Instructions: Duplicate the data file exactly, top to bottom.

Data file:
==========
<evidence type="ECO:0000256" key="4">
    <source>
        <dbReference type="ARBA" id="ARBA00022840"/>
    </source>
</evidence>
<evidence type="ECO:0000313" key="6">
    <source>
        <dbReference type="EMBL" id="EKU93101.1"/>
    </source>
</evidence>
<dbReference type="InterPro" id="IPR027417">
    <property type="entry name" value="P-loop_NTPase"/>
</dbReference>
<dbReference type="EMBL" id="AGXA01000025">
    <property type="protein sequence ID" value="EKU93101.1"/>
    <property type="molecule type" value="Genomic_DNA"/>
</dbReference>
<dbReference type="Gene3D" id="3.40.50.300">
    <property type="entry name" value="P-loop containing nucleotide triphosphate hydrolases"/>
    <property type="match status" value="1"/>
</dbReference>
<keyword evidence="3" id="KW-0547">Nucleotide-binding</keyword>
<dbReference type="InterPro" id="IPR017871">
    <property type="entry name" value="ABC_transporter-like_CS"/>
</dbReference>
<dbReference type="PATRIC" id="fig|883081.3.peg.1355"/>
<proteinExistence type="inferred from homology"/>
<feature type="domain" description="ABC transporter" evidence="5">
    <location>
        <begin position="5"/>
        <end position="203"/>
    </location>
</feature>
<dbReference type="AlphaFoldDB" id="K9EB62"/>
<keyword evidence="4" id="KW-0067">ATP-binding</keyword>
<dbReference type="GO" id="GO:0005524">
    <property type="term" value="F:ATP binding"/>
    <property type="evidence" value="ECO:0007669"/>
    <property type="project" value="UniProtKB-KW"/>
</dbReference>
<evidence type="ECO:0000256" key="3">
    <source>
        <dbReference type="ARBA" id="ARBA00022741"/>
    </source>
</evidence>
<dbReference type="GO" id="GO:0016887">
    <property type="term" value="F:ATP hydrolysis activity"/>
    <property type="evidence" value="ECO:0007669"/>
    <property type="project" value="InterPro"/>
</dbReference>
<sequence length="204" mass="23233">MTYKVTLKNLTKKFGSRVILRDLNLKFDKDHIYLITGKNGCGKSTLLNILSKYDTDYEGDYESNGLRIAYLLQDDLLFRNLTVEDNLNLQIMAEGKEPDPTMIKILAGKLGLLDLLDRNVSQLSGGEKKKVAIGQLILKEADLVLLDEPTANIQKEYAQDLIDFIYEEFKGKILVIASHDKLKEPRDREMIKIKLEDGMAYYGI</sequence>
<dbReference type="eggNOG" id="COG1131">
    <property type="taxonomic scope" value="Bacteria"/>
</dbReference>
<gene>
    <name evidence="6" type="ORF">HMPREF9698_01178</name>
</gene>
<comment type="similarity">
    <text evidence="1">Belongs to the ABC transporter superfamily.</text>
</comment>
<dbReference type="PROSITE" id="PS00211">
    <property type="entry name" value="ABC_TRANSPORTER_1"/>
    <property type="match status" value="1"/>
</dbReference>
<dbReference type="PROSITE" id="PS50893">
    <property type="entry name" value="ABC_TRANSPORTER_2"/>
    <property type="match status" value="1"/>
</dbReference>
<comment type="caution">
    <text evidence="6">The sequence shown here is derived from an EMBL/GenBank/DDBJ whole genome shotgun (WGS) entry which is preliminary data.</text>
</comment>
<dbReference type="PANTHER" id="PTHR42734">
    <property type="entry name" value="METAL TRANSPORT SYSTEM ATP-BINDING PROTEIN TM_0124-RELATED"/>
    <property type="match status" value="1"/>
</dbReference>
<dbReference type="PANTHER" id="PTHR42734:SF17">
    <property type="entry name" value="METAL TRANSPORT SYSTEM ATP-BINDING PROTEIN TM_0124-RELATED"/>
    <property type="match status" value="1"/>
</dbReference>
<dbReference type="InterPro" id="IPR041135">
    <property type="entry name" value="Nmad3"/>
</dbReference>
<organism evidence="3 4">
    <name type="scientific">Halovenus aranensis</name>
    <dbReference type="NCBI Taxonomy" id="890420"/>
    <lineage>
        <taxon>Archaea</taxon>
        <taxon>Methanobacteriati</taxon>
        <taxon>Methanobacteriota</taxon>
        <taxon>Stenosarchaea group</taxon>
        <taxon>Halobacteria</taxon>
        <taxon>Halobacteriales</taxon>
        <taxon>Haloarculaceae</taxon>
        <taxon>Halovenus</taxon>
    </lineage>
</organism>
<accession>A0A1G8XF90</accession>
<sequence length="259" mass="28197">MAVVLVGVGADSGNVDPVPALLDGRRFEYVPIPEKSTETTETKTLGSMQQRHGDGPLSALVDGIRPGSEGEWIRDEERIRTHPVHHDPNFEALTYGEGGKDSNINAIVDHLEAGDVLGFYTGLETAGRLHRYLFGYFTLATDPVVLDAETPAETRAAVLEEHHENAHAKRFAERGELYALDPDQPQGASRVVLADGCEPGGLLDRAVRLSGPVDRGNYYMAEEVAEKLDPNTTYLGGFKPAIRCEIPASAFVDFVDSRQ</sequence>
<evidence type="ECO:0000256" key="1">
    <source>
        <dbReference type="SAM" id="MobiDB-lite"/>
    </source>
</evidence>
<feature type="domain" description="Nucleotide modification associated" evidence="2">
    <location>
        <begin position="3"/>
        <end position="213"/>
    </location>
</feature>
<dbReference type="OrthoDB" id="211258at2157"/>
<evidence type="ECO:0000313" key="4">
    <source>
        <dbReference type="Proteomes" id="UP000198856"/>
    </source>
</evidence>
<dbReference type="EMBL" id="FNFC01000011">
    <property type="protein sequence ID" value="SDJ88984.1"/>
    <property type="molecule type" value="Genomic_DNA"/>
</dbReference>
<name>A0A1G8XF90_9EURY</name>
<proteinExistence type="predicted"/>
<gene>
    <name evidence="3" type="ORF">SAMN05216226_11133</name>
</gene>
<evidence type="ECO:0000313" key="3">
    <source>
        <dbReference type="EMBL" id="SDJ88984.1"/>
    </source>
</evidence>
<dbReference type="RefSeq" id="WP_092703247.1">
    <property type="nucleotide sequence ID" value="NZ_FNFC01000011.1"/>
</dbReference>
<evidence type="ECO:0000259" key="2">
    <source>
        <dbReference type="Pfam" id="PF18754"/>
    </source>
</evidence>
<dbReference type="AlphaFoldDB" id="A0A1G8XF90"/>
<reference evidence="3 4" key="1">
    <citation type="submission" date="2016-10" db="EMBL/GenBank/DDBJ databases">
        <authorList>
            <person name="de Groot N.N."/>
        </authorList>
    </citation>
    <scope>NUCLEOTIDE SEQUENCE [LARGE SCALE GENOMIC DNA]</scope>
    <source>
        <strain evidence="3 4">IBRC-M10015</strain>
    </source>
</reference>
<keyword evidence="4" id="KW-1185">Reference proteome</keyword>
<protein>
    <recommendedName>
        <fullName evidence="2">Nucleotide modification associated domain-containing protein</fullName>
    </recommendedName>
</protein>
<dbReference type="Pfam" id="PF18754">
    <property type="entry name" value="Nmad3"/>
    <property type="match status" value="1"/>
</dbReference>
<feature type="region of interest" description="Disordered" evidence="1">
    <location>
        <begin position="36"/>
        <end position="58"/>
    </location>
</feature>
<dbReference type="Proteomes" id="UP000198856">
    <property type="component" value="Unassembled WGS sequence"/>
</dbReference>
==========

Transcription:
<evidence type="ECO:0000256" key="4">
    <source>
        <dbReference type="ARBA" id="ARBA00022840"/>
    </source>
</evidence>
<evidence type="ECO:0000313" key="6">
    <source>
        <dbReference type="EMBL" id="EKU93101.1"/>
    </source>
</evidence>
<dbReference type="InterPro" id="IPR027417">
    <property type="entry name" value="P-loop_NTPase"/>
</dbReference>
<dbReference type="EMBL" id="AGXA01000025">
    <property type="protein sequence ID" value="EKU93101.1"/>
    <property type="molecule type" value="Genomic_DNA"/>
</dbReference>
<dbReference type="Gene3D" id="3.40.50.300">
    <property type="entry name" value="P-loop containing nucleotide triphosphate hydrolases"/>
    <property type="match status" value="1"/>
</dbReference>
<keyword evidence="3" id="KW-0547">Nucleotide-binding</keyword>
<dbReference type="InterPro" id="IPR017871">
    <property type="entry name" value="ABC_transporter-like_CS"/>
</dbReference>
<dbReference type="PATRIC" id="fig|883081.3.peg.1355"/>
<proteinExistence type="inferred from homology"/>
<feature type="domain" description="ABC transporter" evidence="5">
    <location>
        <begin position="5"/>
        <end position="203"/>
    </location>
</feature>
<dbReference type="AlphaFoldDB" id="K9EB62"/>
<keyword evidence="4" id="KW-0067">ATP-binding</keyword>
<dbReference type="GO" id="GO:0005524">
    <property type="term" value="F:ATP binding"/>
    <property type="evidence" value="ECO:0007669"/>
    <property type="project" value="UniProtKB-KW"/>
</dbReference>
<evidence type="ECO:0000256" key="3">
    <source>
        <dbReference type="ARBA" id="ARBA00022741"/>
    </source>
</evidence>
<dbReference type="GO" id="GO:0016887">
    <property type="term" value="F:ATP hydrolysis activity"/>
    <property type="evidence" value="ECO:0007669"/>
    <property type="project" value="InterPro"/>
</dbReference>
<sequence length="204" mass="23233">MTYKVTLKNLTKKFGSRVILRDLNLKFDKDHIYLITGKNGCGKSTLLNILSKYDTDYEGDYESNGLRIAYLLQDDLLFRNLTVEDNLNLQIMAEGKEPDPTMIKILAGKLGLLDLLDRNVSQLSGGEKKKVAIGQLILKEADLVLLDEPTANIQKEYAQDLIDFIYEEFKGKILVIASHDKLKEPRDREMIKIKLEDGMAYYGI</sequence>
<dbReference type="eggNOG" id="COG1131">
    <property type="taxonomic scope" value="Bacteria"/>
</dbReference>
<gene>
    <name evidence="6" type="ORF">HMPREF9698_01178</name>
</gene>
<comment type="similarity">
    <text evidence="1">Belongs to the ABC transporter superfamily.</text>
</comment>
<dbReference type="PROSITE" id="PS00211">
    <property type="entry name" value="ABC_TRANSPORTER_1"/>
    <property type="match status" value="1"/>
</dbReference>
<dbReference type="PROSITE" id="PS50893">
    <property type="entry name" value="ABC_TRANSPORTER_2"/>
    <property type="match status" value="1"/>
</dbReference>
<comment type="caution">
    <text evidence="6">The sequence shown here is derived from an EMBL/GenBank/DDBJ whole genome shotgun (WGS) entry which is preliminary data.</text>
</comment>
<dbReference type="PANTHER" id="PTHR42734">
    <property type="entry name" value="METAL TRANSPORT SYSTEM ATP-BINDING PROTEIN TM_0124-RELATED"/>
    <property type="match status" value="1"/>
</dbReference>
<dbReference type="PANTHER" id="PTHR42734:SF17">
    <property type="entry name" value="METAL TRANSPORT SYSTEM ATP-BINDING PROTEIN TM_0124-RELATED"/>
    <property type="match status" value="1"/>
</dbReference>
<dbReference type="InterPro" id="IPR041135">
    <property type="entry name" value="Nmad3"/>
</dbReference>
<organism evidence="3 4">
    <name type="scientific">Halovenus aranensis</name>
    <dbReference type="NCBI Taxonomy" id="890420"/>
    <lineage>
        <taxon>Archaea</taxon>
        <taxon>Methanobacteriati</taxon>
        <taxon>Methanobacteriota</taxon>
        <taxon>Stenosarchaea group</taxon>
        <taxon>Halobacteria</taxon>
        <taxon>Halobacteriales</taxon>
        <taxon>Haloarculaceae</taxon>
        <taxon>Halovenus</taxon>
    </lineage>
</organism>
<accession>A0A1G8XF90</accession>
<sequence length="259" mass="28197">MAVVLVGVGADSGNVDPVPALLDGRRFEYVPIPEKSTETTETKTLGSMQQRHGDGPLSALVDGIRPGSEGEWIRDEERIRTHPVHHDPNFEALTYGEGGKDSNINAIVDHLEAGDVLGFYTGLETAGRLHRYLFGYFTLATDPVVLDAETPAETRAAVLEEHHENAHAKRFAERGELYALDPDQPQGASRVVLADGCEPGGLLDRAVRLSGPVDRGNYYMAEEVAEKLDPNTTYLGGFKPAIRCEIPASAFVDFVDSRQ</sequence>
<evidence type="ECO:0000256" key="1">
    <source>
        <dbReference type="SAM" id="MobiDB-lite"/>
    </source>
</evidence>
<feature type="domain" description="Nucleotide modification associated" evidence="2">
    <location>
        <begin position="3"/>
        <end position="213"/>
    </location>
</feature>
<dbReference type="OrthoDB" id="211258at2157"/>
<evidence type="ECO:0000313" key="4">
    <source>
        <dbReference type="Proteomes" id="UP000198856"/>
    </source>
</evidence>
<dbReference type="EMBL" id="FNFC01000011">
    <property type="protein sequence ID" value="SDJ88984.1"/>
    <property type="molecule type" value="Genomic_DNA"/>
</dbReference>
<name>A0A1G8XF90_9EURY</name>
<proteinExistence type="predicted"/>
<gene>
    <name evidence="3" type="ORF">SAMN05216226_11133</name>
</gene>
<evidence type="ECO:0000313" key="3">
    <source>
        <dbReference type="EMBL" id="SDJ88984.1"/>
    </source>
</evidence>
<dbReference type="RefSeq" id="WP_092703247.1">
    <property type="nucleotide sequence ID" value="NZ_FNFC01000011.1"/>
</dbReference>
<evidence type="ECO:0000259" key="2">
    <source>
        <dbReference type="Pfam" id="PF18754"/>
    </source>
</evidence>
<dbReference type="AlphaFoldDB" id="A0A1G8XF90"/>
<reference evidence="3 4" key="1">
    <citation type="submission" date="2016-10" db="EMBL/GenBank/DDBJ databases">
        <authorList>
            <person name="de Groot N.N."/>
        </authorList>
    </citation>
    <scope>NUCLEOTIDE SEQUENCE [LARGE SCALE GENOMIC DNA]</scope>
    <source>
        <strain evidence="3 4">IBRC-M10015</strain>
    </source>
</reference>
<keyword evidence="4" id="KW-1185">Reference proteome</keyword>
<protein>
    <recommendedName>
        <fullName evidence="2">Nucleotide modification associated domain-containing protein</fullName>
    </recommendedName>
</protein>
<dbReference type="Pfam" id="PF18754">
    <property type="entry name" value="Nmad3"/>
    <property type="match status" value="1"/>
</dbReference>
<feature type="region of interest" description="Disordered" evidence="1">
    <location>
        <begin position="36"/>
        <end position="58"/>
    </location>
</feature>
<dbReference type="Proteomes" id="UP000198856">
    <property type="component" value="Unassembled WGS sequence"/>
</dbReference>